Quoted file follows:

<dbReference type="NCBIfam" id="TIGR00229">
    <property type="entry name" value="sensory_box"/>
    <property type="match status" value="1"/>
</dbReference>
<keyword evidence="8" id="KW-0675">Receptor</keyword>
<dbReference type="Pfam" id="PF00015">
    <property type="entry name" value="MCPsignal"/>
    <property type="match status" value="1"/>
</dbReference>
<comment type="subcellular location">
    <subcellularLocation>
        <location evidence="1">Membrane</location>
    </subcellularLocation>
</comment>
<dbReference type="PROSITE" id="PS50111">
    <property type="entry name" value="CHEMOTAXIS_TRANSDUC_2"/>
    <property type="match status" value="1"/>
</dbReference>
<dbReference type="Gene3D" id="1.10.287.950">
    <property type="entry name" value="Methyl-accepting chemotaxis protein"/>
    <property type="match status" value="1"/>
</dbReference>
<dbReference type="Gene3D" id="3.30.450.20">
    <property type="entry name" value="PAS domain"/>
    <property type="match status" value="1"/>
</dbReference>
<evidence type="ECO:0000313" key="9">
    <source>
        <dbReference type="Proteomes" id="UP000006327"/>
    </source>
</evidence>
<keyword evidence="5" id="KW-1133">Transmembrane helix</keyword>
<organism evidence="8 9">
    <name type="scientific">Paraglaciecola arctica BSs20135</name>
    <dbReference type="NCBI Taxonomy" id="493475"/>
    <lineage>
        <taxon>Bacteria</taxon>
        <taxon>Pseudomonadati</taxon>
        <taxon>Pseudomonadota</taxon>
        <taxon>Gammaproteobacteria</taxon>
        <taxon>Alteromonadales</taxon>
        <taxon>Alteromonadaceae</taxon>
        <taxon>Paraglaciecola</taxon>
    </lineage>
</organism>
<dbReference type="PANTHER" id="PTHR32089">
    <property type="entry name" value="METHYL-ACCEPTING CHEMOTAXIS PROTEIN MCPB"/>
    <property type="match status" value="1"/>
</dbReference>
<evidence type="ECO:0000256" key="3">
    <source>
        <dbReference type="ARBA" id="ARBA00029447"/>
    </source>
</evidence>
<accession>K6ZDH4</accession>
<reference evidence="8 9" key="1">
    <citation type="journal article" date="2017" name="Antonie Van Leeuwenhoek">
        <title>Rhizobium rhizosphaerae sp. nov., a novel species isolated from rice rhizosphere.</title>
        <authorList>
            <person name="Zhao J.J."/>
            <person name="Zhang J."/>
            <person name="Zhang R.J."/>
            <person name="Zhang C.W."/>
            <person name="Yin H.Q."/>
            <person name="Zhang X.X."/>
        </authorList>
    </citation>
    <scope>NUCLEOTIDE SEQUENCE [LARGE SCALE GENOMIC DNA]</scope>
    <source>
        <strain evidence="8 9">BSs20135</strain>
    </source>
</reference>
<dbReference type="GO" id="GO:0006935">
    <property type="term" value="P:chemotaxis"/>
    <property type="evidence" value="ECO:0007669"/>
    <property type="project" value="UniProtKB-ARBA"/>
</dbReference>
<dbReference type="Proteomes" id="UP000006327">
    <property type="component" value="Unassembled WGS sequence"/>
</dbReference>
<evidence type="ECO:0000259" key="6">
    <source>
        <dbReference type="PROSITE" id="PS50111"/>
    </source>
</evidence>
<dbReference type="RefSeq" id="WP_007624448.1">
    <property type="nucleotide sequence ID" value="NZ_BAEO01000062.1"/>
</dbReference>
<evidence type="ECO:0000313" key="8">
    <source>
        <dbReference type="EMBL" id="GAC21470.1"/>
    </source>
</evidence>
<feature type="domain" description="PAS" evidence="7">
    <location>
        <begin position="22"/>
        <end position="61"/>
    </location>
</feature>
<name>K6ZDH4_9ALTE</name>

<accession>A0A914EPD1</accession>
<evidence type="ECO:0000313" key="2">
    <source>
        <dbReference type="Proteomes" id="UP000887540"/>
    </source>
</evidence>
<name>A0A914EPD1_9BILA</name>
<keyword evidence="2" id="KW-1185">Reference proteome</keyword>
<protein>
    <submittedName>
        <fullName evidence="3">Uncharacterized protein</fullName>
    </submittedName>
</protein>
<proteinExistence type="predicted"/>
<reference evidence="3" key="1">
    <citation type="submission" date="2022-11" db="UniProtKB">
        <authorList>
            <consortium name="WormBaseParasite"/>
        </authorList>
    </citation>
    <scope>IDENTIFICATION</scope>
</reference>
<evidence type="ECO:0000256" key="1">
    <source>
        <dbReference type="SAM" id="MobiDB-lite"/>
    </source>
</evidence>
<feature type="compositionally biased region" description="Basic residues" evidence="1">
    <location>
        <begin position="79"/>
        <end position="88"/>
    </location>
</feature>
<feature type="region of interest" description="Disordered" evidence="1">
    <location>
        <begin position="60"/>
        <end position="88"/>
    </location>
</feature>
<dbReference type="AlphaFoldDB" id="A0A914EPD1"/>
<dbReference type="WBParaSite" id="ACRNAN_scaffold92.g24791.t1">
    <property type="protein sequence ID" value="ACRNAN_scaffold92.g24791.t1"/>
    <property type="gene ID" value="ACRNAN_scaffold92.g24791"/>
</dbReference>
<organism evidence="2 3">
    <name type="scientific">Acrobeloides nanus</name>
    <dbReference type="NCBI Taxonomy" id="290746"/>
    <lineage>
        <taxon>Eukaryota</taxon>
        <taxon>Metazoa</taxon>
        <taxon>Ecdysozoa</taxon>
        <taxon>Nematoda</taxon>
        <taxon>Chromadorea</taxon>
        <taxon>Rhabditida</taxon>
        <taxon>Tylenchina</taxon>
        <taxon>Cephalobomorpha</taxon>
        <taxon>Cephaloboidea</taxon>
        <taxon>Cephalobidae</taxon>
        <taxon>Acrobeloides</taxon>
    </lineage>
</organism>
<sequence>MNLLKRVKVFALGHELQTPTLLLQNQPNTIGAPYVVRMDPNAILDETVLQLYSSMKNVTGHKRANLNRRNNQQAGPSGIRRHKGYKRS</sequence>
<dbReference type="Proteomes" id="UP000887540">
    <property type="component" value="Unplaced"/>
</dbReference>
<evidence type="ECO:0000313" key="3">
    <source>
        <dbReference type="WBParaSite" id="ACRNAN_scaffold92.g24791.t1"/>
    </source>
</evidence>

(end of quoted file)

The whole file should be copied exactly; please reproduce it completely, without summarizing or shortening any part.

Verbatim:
<dbReference type="NCBIfam" id="TIGR00229">
    <property type="entry name" value="sensory_box"/>
    <property type="match status" value="1"/>
</dbReference>
<keyword evidence="8" id="KW-0675">Receptor</keyword>
<dbReference type="Pfam" id="PF00015">
    <property type="entry name" value="MCPsignal"/>
    <property type="match status" value="1"/>
</dbReference>
<comment type="subcellular location">
    <subcellularLocation>
        <location evidence="1">Membrane</location>
    </subcellularLocation>
</comment>
<dbReference type="PROSITE" id="PS50111">
    <property type="entry name" value="CHEMOTAXIS_TRANSDUC_2"/>
    <property type="match status" value="1"/>
</dbReference>
<dbReference type="Gene3D" id="1.10.287.950">
    <property type="entry name" value="Methyl-accepting chemotaxis protein"/>
    <property type="match status" value="1"/>
</dbReference>
<dbReference type="Gene3D" id="3.30.450.20">
    <property type="entry name" value="PAS domain"/>
    <property type="match status" value="1"/>
</dbReference>
<evidence type="ECO:0000313" key="9">
    <source>
        <dbReference type="Proteomes" id="UP000006327"/>
    </source>
</evidence>
<keyword evidence="5" id="KW-1133">Transmembrane helix</keyword>
<organism evidence="8 9">
    <name type="scientific">Paraglaciecola arctica BSs20135</name>
    <dbReference type="NCBI Taxonomy" id="493475"/>
    <lineage>
        <taxon>Bacteria</taxon>
        <taxon>Pseudomonadati</taxon>
        <taxon>Pseudomonadota</taxon>
        <taxon>Gammaproteobacteria</taxon>
        <taxon>Alteromonadales</taxon>
        <taxon>Alteromonadaceae</taxon>
        <taxon>Paraglaciecola</taxon>
    </lineage>
</organism>
<dbReference type="PANTHER" id="PTHR32089">
    <property type="entry name" value="METHYL-ACCEPTING CHEMOTAXIS PROTEIN MCPB"/>
    <property type="match status" value="1"/>
</dbReference>
<evidence type="ECO:0000256" key="3">
    <source>
        <dbReference type="ARBA" id="ARBA00029447"/>
    </source>
</evidence>
<accession>K6ZDH4</accession>
<reference evidence="8 9" key="1">
    <citation type="journal article" date="2017" name="Antonie Van Leeuwenhoek">
        <title>Rhizobium rhizosphaerae sp. nov., a novel species isolated from rice rhizosphere.</title>
        <authorList>
            <person name="Zhao J.J."/>
            <person name="Zhang J."/>
            <person name="Zhang R.J."/>
            <person name="Zhang C.W."/>
            <person name="Yin H.Q."/>
            <person name="Zhang X.X."/>
        </authorList>
    </citation>
    <scope>NUCLEOTIDE SEQUENCE [LARGE SCALE GENOMIC DNA]</scope>
    <source>
        <strain evidence="8 9">BSs20135</strain>
    </source>
</reference>
<dbReference type="GO" id="GO:0006935">
    <property type="term" value="P:chemotaxis"/>
    <property type="evidence" value="ECO:0007669"/>
    <property type="project" value="UniProtKB-ARBA"/>
</dbReference>
<dbReference type="Proteomes" id="UP000006327">
    <property type="component" value="Unassembled WGS sequence"/>
</dbReference>
<evidence type="ECO:0000259" key="6">
    <source>
        <dbReference type="PROSITE" id="PS50111"/>
    </source>
</evidence>
<dbReference type="RefSeq" id="WP_007624448.1">
    <property type="nucleotide sequence ID" value="NZ_BAEO01000062.1"/>
</dbReference>
<evidence type="ECO:0000313" key="8">
    <source>
        <dbReference type="EMBL" id="GAC21470.1"/>
    </source>
</evidence>
<feature type="domain" description="PAS" evidence="7">
    <location>
        <begin position="22"/>
        <end position="61"/>
    </location>
</feature>
<name>K6ZDH4_9ALTE</name>

<accession>A0A914EPD1</accession>
<evidence type="ECO:0000313" key="2">
    <source>
        <dbReference type="Proteomes" id="UP000887540"/>
    </source>
</evidence>
<name>A0A914EPD1_9BILA</name>
<keyword evidence="2" id="KW-1185">Reference proteome</keyword>
<protein>
    <submittedName>
        <fullName evidence="3">Uncharacterized protein</fullName>
    </submittedName>
</protein>
<proteinExistence type="predicted"/>
<reference evidence="3" key="1">
    <citation type="submission" date="2022-11" db="UniProtKB">
        <authorList>
            <consortium name="WormBaseParasite"/>
        </authorList>
    </citation>
    <scope>IDENTIFICATION</scope>
</reference>
<evidence type="ECO:0000256" key="1">
    <source>
        <dbReference type="SAM" id="MobiDB-lite"/>
    </source>
</evidence>
<feature type="compositionally biased region" description="Basic residues" evidence="1">
    <location>
        <begin position="79"/>
        <end position="88"/>
    </location>
</feature>
<feature type="region of interest" description="Disordered" evidence="1">
    <location>
        <begin position="60"/>
        <end position="88"/>
    </location>
</feature>
<dbReference type="AlphaFoldDB" id="A0A914EPD1"/>
<dbReference type="WBParaSite" id="ACRNAN_scaffold92.g24791.t1">
    <property type="protein sequence ID" value="ACRNAN_scaffold92.g24791.t1"/>
    <property type="gene ID" value="ACRNAN_scaffold92.g24791"/>
</dbReference>
<organism evidence="2 3">
    <name type="scientific">Acrobeloides nanus</name>
    <dbReference type="NCBI Taxonomy" id="290746"/>
    <lineage>
        <taxon>Eukaryota</taxon>
        <taxon>Metazoa</taxon>
        <taxon>Ecdysozoa</taxon>
        <taxon>Nematoda</taxon>
        <taxon>Chromadorea</taxon>
        <taxon>Rhabditida</taxon>
        <taxon>Tylenchina</taxon>
        <taxon>Cephalobomorpha</taxon>
        <taxon>Cephaloboidea</taxon>
        <taxon>Cephalobidae</taxon>
        <taxon>Acrobeloides</taxon>
    </lineage>
</organism>
<sequence>MNLLKRVKVFALGHELQTPTLLLQNQPNTIGAPYVVRMDPNAILDETVLQLYSSMKNVTGHKRANLNRRNNQQAGPSGIRRHKGYKRS</sequence>
<dbReference type="Proteomes" id="UP000887540">
    <property type="component" value="Unplaced"/>
</dbReference>
<evidence type="ECO:0000313" key="3">
    <source>
        <dbReference type="WBParaSite" id="ACRNAN_scaffold92.g24791.t1"/>
    </source>
</evidence>